In fall of 2014, my classroom went 1:1 with iPads and was funded by the PTO. Grades 5-12 in my district were already using Canvas by Instructure, so they asked me to use it in my classroom. The video they sent me is the one below. While it showed me how 1st graders can use Canvas, it didn't show me how they set it up for students to use.
I decided to make my main screen the same schedule circles that I used on the board. This allowed my students to easily make connections to what were were doing since they had seen these icons daily throughout the whole semester.
Below is how I set up my Reader's Workshop page. My classroom incorporated some of the Daily 5 aspects. I created a ThingLink so you can view what my students see when they log into Canvas.
Moving to Writer's Workshop, I divided this page into four parts. Student knows that their task is to move left to right as they are writing. I change the group lesson daily, but the anchor charts, spelling, and editing checklist stays the same throughout the whole unit.
Math Workshop doesn't look as glamorous as the other pages, but includes all the activities that students will be doing for the day. My district uses Everyday Math. The Canvas page below is a unit review page. I was absent that day, but was able to create a lesson using tutorials from Explain Everything to still teach my students the lesson the way I would want to teach them.
So I'll admit that I almost decided to leave the classroom over the past few weeks. There was a great opportunity with a company sharing a product. This meant a relocation, new environment, and sharing an edtech tool with hopefully thousands of new users. I had multiple interviews with them and even had what was probably the final interview before they made their decision. Two days later I withdrew my application. The problem: I just couldn't do it. Don't get me wrong, I know that at some point I might leave the classroom and be involved with educational technology as a Technology Integration Specialist or a similar role, maybe even working for an edtech company, but this didn't feel like the right fit for me. Another reason why I just couldn't do it is that I didn't feel like my time in the classroom working directly with students was over.
As teachers we are constantly being evaluated and critiqued on our teaching. Day in and day out can be a challenge, but we have to keep thinking about why we became teachers in the first place. With burnout rate very high for teachers and around 50% of teachers leaving within five years, There has to be a better way of keeping good teachers in the classroom.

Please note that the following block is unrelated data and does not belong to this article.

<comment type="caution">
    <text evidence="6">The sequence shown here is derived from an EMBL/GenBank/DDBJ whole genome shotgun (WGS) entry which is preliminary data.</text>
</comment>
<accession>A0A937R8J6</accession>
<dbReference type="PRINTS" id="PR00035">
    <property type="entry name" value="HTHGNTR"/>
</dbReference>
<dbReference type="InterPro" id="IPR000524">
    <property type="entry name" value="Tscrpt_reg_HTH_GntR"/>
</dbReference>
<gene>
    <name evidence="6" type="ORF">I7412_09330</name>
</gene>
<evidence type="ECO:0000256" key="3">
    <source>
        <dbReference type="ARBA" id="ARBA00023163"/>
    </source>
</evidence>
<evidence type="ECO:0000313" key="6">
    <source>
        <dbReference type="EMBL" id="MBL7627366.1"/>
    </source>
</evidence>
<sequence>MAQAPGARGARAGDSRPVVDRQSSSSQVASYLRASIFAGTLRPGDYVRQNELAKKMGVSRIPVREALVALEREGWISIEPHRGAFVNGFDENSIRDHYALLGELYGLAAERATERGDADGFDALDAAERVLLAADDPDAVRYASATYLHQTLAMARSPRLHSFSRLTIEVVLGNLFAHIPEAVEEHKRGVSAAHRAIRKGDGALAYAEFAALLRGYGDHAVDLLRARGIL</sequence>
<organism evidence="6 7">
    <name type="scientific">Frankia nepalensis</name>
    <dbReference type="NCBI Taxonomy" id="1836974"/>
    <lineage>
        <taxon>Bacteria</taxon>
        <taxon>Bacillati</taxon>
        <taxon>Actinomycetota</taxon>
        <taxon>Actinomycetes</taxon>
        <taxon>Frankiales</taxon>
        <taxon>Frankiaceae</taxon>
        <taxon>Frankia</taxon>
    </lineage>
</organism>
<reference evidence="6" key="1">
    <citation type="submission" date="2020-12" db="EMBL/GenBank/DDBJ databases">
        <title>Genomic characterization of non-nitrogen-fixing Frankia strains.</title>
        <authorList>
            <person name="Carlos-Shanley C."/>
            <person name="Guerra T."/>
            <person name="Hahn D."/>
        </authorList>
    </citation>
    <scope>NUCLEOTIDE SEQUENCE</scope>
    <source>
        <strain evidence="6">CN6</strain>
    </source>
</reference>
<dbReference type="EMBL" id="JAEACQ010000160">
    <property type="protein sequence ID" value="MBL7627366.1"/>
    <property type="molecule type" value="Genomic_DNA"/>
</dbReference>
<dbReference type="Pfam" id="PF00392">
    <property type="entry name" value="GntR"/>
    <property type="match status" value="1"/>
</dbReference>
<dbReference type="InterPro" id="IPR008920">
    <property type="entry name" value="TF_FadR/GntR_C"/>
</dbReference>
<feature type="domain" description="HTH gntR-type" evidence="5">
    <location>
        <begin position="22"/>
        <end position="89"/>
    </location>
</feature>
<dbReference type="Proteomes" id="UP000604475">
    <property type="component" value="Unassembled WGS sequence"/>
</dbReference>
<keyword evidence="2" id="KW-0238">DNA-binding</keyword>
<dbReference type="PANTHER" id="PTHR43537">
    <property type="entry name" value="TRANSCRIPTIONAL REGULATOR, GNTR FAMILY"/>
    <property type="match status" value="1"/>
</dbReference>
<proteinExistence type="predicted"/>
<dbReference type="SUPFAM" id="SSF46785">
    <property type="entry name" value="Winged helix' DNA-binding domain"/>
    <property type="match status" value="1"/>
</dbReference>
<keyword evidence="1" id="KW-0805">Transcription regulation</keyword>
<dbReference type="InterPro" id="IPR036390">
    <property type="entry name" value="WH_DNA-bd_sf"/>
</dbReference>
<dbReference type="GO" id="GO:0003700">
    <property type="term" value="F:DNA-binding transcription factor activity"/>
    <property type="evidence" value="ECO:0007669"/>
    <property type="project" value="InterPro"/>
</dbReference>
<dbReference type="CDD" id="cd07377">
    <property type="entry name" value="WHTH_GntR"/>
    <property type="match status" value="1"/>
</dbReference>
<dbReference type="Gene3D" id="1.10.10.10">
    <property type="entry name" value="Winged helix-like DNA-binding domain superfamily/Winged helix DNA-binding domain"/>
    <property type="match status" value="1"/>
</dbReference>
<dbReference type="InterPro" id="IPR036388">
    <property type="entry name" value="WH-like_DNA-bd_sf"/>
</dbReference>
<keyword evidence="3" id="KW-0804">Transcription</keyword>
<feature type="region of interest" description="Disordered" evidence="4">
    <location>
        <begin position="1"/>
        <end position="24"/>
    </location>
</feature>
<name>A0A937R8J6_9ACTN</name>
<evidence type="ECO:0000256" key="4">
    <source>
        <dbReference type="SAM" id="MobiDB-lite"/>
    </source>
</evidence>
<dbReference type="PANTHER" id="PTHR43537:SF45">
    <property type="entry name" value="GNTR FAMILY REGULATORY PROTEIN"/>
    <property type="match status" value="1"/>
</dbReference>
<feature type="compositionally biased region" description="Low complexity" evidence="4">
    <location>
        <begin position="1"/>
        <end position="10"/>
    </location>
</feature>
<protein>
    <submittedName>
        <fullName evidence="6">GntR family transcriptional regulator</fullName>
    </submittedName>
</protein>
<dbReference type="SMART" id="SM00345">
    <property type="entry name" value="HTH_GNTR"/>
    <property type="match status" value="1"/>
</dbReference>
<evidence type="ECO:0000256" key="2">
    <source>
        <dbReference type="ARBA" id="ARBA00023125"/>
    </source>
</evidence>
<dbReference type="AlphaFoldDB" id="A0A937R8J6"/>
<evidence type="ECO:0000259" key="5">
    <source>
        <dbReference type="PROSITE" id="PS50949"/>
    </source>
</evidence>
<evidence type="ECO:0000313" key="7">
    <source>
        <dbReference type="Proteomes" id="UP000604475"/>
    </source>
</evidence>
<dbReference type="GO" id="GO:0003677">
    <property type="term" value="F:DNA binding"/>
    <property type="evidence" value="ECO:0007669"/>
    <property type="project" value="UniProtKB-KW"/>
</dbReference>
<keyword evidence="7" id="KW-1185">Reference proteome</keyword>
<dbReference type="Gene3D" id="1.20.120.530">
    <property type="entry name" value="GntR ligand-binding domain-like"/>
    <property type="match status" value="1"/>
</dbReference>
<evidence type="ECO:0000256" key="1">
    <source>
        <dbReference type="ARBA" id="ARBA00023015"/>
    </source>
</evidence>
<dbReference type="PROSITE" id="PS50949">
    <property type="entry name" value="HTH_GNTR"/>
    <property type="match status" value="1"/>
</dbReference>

I could have been one of those statistics since I have only competed three years in the classroom. Luckily my district allowed me to travel to Austin, Texas for iPadPalooza. When I first got there and attended some of the concurrent sessions, I wan't totally impressed. A lot of these teachers that were presenting were doing things that were very similar to my classroom and some just weren't great presenters. I know that I'm not the best teacher in the world, but didn't feel inspired.
Two days passed and then on the final day: AAAHHH. Finally seeing presenters that inspired me to make more change within my classroom. Meghan Zigmond, Don Goble, Todd Nesloney, Don Goble, and Richard Wells had me leaving with ideas on how I can improve my classroom. Meghan helped me to realize how I need to have my students creating more. Don helped me show the power of movies to share learning. Todd showed me how I need to incorporate PBL, and Richard gave me better insight how one acronym (PBL, UBL, QFAT) is not always the most effective when teaching students.
Sometimes we just need to get out of our comfort zone, mix up what we do in the classroom, and ask for forgiveness when we try something new that is different from the others in our school and district.
After three years of being so hard on myself, I finally felt inspired to make big changes in my classroom. The passion I had for teaching is back and I'm excited to see how my classroom will change over the next school year.